Facebook is in trouble after encouraging “friendly fraud.” A new report reveals that the company had been turning a blind eye to accidental purchases for six years.

What is “friendly fraud”? Forbes describes:

 In Facebook’s jargon, “Friendly Fraud” refers to people accidentally spending money on games. Sometimes it can be hard with mobile/Facebook games to tell when you’re spending real money. This is particularly true of minors, who may not realize their parents’ credit cards are tied to their accounts, or that in-game purchases are actual purchases to begin with.

Even as angry parents complained and employees questioned the practice, Facebook defrauded users of their money when accidental purchases were made – even when they were in the thousands.

It was so easy for kids to make purchases that chargeback rates for Facebook were as high as 9%. (For reference, the Federal Trade Commission considers 2% an indication of deceptive business practices.)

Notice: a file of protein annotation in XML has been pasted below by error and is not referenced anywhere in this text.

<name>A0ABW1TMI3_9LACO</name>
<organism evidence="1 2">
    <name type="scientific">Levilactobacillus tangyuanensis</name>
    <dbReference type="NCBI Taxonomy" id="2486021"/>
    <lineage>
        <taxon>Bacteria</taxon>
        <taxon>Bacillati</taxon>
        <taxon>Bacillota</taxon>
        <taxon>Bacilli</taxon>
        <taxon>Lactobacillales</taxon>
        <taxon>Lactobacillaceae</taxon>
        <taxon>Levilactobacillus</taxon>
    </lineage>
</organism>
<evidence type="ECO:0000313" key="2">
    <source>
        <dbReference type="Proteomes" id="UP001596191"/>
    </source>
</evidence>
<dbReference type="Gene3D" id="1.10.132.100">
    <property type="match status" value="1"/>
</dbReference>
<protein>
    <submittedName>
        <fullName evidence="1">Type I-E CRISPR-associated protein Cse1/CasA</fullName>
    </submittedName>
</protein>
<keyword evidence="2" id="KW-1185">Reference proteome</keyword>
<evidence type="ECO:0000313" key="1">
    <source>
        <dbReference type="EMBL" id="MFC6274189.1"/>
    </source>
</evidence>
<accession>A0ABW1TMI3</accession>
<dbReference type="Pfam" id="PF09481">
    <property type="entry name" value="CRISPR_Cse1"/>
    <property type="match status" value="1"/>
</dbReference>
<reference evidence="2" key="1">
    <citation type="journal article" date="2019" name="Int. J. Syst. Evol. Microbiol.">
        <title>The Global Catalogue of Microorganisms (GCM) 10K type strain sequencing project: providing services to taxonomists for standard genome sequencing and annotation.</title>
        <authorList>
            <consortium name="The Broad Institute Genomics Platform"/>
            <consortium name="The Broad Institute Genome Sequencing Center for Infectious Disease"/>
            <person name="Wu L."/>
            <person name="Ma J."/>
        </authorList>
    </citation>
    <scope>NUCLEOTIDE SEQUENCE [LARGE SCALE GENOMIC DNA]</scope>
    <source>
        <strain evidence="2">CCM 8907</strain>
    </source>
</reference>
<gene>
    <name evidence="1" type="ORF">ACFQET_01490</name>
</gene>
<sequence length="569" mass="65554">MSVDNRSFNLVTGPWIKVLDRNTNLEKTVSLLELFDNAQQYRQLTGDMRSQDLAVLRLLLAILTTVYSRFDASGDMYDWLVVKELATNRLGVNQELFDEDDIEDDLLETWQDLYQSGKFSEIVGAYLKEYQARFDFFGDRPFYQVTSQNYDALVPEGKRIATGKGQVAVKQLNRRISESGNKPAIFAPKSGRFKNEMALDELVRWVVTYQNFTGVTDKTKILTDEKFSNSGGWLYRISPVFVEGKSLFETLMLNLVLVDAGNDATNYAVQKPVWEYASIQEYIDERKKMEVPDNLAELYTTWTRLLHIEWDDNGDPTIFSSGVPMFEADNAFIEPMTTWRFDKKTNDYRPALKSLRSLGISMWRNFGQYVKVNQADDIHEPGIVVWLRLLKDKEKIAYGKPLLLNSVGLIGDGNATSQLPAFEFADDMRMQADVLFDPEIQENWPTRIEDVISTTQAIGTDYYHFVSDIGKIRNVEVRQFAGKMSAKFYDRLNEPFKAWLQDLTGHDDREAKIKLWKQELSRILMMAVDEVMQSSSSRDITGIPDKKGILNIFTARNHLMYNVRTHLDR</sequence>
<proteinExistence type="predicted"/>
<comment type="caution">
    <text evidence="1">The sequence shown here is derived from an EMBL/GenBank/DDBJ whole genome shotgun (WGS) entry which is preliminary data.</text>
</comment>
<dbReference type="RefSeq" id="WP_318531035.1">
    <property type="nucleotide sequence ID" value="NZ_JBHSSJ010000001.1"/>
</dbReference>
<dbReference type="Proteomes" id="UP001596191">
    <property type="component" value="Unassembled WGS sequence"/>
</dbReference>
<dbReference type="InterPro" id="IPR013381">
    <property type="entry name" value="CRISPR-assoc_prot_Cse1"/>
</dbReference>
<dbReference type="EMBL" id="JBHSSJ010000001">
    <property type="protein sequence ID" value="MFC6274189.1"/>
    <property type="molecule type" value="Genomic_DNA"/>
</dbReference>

As companies like Apple and Google began to require passwords or credit card info before money was charged, Facebook temporarily began a similar practice, only to reverse it when revenues decreased significantly.

A Facebook employee stated:

In nearly all cases the parent knew their child was playing Angry Birds, but didn’t think the child would be allowed to buy anything without their password or authorization first (like in iOS.) If we were to build risk models to reduce it, we would most likely block good TPV (Total Purchase Value.)

Although Facebook finally changed the policy in 2016, they are now facing a class-action lawsuit for the practice.